On June 18, 2020, OMB issued M-20-26, Extension of Administrative Relief for Recipients and Applicants of Federal Financial Assistance Directly Impacted by the Novel Coronavirus (COVID-19) due to Loss of Operations, to extend certain flexibilities outlined in a previous OMB memorandum, M-20-17. That memorandum, along with two related memoranda, which Venable previously reported on here and here, provided short-term flexibilities for administrative, financial, and audit requirements under the Uniform Guidance.
Now, as the country is beginning to recover and reopen, OMB recognizes that there is still uncertainty in the reopening process and the speed of the ramp-up of federally funded projects. M-20-26 seeks to provide recipients affected by the COVID-19 pandemic a "reasonable" transition to normal operations, while also bearing in mind the looming uncertainties, by providing extensions on two flexibilities provided in M-20-17, which expired on June 16, 2020.
Allowability of salaries and other project activities: Originally listed as item six in M-20-17, this item gives awarding agencies the flexibility to allow recipients to charge salaries, benefits, and other costs necessary to resume activities to the federal award. M-20-26 extends that flexibility through September 30, 2020. Additionally, M-20-26 adds two restrictions as a result of the limited funding resources available in each federal award. The first restriction sets out to prevent the federal government from paying the same expenditures twice by stating that payroll costs paid with the Paycheck Protection Program (PPP) loans or any other federal CARES Act programs cannot also be charged to current federal awards. The second restriction preserves federal funds for the ramp-up effort by requiring awarding agencies to require recipients to exhaust other available funding sources to sustain their workforce and implement necessary steps to save overall operational costs.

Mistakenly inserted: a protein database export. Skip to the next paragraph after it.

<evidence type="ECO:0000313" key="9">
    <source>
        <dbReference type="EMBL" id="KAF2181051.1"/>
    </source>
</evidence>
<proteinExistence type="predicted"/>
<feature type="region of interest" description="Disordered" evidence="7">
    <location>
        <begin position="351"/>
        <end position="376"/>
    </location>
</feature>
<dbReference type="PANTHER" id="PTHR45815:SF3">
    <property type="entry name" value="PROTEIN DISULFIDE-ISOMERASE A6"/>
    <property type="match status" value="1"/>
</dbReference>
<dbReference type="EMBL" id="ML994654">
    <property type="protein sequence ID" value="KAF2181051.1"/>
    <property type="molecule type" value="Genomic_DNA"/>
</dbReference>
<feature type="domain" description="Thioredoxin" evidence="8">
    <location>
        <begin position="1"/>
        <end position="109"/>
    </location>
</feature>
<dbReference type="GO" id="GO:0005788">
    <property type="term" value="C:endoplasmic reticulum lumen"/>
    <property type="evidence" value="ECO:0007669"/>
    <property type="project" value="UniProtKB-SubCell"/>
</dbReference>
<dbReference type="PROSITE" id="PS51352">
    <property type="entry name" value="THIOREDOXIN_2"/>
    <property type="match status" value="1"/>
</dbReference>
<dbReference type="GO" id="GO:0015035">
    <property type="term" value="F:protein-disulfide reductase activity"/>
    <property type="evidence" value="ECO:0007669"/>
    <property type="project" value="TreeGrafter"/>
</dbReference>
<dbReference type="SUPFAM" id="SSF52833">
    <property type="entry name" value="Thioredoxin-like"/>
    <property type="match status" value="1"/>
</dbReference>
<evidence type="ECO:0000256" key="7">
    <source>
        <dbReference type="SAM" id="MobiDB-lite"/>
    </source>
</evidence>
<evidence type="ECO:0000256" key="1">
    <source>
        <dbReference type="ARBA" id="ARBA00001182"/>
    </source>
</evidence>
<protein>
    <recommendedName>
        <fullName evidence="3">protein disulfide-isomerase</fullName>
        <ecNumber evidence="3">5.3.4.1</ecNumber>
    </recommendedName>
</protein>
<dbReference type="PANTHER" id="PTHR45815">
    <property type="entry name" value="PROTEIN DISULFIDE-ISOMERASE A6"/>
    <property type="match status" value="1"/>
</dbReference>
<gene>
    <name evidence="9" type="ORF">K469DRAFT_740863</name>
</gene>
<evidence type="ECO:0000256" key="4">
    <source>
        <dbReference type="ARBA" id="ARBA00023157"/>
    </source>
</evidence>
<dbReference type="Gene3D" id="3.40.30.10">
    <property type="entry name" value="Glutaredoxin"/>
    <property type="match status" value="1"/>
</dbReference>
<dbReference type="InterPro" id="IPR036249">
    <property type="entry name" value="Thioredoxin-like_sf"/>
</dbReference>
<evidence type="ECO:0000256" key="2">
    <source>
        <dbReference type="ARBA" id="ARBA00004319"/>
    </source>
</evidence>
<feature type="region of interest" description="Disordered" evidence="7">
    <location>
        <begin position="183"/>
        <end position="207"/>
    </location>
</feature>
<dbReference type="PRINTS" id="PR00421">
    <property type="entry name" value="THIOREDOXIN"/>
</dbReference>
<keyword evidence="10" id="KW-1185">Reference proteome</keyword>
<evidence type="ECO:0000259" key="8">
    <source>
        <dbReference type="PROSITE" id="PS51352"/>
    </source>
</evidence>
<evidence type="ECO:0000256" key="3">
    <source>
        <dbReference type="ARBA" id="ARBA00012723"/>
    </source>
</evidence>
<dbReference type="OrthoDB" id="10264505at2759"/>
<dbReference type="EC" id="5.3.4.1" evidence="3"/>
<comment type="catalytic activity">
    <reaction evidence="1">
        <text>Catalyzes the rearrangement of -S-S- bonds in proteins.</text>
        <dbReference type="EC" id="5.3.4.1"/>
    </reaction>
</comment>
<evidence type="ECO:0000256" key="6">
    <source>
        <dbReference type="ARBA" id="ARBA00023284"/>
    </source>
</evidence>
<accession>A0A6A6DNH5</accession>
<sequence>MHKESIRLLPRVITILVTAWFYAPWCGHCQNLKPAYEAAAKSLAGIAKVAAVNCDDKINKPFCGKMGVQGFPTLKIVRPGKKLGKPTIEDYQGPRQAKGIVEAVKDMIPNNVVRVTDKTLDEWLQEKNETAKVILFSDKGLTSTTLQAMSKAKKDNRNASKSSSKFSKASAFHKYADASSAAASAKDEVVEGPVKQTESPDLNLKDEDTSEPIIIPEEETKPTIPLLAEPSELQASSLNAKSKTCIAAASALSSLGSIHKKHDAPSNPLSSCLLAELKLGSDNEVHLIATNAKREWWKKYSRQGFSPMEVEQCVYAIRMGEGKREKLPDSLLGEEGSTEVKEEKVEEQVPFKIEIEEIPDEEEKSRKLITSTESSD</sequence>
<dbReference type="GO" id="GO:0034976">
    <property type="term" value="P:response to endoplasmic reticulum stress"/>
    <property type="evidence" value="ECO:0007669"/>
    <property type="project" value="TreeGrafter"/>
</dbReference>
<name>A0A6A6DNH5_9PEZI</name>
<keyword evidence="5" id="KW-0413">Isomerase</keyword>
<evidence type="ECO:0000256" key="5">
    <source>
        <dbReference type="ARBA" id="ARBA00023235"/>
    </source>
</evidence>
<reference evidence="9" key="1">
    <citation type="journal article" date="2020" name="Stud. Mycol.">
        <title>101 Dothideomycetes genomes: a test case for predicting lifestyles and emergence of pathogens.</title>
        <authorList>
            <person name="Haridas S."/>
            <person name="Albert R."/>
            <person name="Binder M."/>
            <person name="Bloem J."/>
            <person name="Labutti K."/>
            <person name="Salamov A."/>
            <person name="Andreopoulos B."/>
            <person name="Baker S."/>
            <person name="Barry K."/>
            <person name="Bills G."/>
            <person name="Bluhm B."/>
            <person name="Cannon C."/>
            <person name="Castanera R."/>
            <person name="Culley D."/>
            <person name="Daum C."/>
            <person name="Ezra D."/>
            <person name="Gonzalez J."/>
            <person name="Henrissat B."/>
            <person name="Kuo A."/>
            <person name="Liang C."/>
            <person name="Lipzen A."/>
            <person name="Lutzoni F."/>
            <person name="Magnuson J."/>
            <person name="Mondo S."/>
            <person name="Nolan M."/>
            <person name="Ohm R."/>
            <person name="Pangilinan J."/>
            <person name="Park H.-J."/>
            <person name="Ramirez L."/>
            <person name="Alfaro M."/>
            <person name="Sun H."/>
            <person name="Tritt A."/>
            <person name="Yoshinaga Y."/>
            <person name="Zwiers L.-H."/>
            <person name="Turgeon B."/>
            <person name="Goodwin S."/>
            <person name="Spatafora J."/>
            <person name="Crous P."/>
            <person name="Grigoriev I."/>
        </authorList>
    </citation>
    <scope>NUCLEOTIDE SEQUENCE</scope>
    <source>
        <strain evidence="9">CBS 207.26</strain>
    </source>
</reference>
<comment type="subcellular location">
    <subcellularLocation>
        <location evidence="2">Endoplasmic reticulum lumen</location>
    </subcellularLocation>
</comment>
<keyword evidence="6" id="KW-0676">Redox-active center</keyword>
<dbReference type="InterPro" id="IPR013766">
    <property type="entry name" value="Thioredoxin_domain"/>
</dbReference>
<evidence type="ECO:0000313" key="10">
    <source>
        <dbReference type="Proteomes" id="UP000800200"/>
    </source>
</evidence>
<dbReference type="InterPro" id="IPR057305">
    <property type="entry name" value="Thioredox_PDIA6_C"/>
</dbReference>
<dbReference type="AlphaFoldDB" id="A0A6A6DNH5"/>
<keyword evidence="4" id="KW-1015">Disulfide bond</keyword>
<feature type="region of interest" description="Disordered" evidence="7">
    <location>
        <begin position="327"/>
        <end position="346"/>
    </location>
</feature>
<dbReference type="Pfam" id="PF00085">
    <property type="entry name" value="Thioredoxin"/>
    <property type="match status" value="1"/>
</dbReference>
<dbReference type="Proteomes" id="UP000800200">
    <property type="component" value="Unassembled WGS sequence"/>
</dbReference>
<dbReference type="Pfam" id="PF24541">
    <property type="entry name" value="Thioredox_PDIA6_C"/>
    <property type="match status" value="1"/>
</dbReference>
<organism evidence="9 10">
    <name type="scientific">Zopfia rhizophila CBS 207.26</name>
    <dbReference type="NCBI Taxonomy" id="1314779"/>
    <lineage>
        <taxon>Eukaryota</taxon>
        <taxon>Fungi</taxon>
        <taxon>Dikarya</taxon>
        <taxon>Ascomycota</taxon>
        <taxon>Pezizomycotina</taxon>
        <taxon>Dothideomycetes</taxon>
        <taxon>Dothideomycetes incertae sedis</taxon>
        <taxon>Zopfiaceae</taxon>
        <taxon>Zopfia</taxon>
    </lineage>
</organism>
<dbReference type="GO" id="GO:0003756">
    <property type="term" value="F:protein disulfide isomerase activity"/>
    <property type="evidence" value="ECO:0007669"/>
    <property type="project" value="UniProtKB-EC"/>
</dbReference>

Extension of Single Audit submission: Under this item outlined in M-20-17, recipients and subrecipients that had not yet filed their single audits with the Federal Audit Clearinghouse as of March 19, 2020 that have normal due dates from March 30, 2020 through June 30, 2020 were permitted to delay the completion and submission of the Single Audit reporting package up to six months beyond the normal due date. M-20-26 included these flexibilities and added a three-month extension on audits due from July 31, 2020 through September 30, 2020. Of note, OMB stated that the extension does not require recipients or subrecipients to seek approval by the cognizant or oversight agency, but directed recipients to maintain documentation supporting the reason for their delayed filing.
Last, M-20-26 directs recipients and subrecipients to separately identify the COVID-19 Emergency Acts expenditures on the Schedules of Expenditures of Federal Awards and audit report findings in order to ensure there is adequate oversight of the COVID-19 Emergency Acts funding and programs. As with previous guidance, OMB is likely signaling that relaxed regulatory obligations in the near term will be followed by scrutiny, and recipients and subrecipients should be mindful of the importance of documenting any flexibilities they utilize.
M-20-26 effectively rescinds M-20-17 and M-20-20. M-20-11 will expire on July 26, 2020. The flexibilities provided in M-20-26 are likewise time limited and will expire on September 30, 2020.
Flexibilities Not Extended: M-20-26 is just as notable for the M-20-17 flexibilities, which OMB declined to extend. For example, M-20-17 permitted recipients to charge incurred costs related to the cancellation of events to the award, but that flexibility has expired. OMB also did not extend the previous encouragement for no-cost extensions. While it may be too soon to read the tea leaves, this could signal a potential tightening of leniency, and grant recipients should be mindful that the government may be expecting a return to business as usual.
As with previous OMB guidance relating to the government's response to COVID-19, we will continue to update you as things develop.
**A special thank-you to Anna Kaye for her contributions to this article.